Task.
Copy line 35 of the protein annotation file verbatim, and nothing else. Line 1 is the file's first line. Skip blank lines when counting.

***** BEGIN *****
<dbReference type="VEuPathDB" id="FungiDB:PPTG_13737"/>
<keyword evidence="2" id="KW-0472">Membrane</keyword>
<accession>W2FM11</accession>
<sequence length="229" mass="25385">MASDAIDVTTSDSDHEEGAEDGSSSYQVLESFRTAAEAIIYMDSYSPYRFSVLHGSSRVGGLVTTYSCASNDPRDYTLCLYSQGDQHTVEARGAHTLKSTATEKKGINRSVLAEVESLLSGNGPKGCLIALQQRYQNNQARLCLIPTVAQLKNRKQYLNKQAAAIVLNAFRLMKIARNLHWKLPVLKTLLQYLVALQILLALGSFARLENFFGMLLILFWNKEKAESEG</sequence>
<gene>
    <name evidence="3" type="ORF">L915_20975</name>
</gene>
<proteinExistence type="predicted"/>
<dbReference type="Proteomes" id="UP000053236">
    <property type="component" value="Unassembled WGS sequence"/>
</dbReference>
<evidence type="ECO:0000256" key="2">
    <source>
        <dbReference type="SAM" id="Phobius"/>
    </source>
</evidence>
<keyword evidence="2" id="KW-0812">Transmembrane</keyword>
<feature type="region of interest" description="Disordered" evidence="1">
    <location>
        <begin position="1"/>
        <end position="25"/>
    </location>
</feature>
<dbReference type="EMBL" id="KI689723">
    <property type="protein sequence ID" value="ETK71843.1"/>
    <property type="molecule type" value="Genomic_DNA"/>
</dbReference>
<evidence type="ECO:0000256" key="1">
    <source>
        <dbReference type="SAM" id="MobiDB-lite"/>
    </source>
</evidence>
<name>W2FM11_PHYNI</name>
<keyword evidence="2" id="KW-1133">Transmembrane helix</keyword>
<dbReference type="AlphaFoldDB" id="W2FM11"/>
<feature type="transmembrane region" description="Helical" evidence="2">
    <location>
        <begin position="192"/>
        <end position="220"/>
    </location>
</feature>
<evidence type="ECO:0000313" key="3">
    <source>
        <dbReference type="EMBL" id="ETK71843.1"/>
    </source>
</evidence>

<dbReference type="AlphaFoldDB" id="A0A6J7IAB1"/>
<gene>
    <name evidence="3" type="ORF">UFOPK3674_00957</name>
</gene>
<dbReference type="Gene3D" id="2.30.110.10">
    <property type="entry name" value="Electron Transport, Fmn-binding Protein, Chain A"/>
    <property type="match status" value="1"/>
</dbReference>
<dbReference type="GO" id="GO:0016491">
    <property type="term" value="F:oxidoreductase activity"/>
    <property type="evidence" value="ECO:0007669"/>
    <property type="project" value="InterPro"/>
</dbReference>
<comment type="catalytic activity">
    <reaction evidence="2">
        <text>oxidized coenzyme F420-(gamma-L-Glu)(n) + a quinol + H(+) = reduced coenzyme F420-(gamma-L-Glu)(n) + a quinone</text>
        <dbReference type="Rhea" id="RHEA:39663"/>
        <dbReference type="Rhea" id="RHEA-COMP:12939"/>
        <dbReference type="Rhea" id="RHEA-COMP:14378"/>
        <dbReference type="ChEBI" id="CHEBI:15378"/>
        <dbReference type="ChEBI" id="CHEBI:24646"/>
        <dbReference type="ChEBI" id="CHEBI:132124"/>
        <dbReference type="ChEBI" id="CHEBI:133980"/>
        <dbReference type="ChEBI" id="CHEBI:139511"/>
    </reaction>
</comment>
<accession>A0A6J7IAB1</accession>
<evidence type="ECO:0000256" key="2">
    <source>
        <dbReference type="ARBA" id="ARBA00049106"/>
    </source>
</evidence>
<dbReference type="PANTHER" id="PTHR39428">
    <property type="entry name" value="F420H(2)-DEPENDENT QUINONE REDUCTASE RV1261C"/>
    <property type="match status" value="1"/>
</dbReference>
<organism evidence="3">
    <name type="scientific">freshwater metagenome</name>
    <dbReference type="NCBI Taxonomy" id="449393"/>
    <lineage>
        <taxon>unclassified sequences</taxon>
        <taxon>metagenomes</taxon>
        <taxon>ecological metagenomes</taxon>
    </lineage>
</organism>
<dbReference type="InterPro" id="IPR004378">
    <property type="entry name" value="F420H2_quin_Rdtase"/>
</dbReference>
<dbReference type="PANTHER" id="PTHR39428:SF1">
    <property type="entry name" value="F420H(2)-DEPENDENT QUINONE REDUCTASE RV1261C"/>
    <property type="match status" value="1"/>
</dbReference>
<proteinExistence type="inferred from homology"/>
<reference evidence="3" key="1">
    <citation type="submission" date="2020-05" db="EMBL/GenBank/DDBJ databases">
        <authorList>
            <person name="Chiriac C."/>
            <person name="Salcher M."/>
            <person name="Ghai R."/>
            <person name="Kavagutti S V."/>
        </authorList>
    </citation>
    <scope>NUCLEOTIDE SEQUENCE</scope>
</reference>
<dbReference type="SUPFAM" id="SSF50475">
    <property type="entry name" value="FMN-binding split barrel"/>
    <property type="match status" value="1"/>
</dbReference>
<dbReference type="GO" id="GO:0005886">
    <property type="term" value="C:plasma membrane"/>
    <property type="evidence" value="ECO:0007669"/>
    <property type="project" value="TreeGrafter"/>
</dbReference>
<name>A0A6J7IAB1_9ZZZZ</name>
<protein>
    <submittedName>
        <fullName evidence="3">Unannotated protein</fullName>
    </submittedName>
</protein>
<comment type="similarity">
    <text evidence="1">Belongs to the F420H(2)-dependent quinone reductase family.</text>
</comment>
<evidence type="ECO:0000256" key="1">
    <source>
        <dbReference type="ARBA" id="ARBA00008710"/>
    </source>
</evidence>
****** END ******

<dbReference type="AlphaFoldDB" id="W2FM11"/>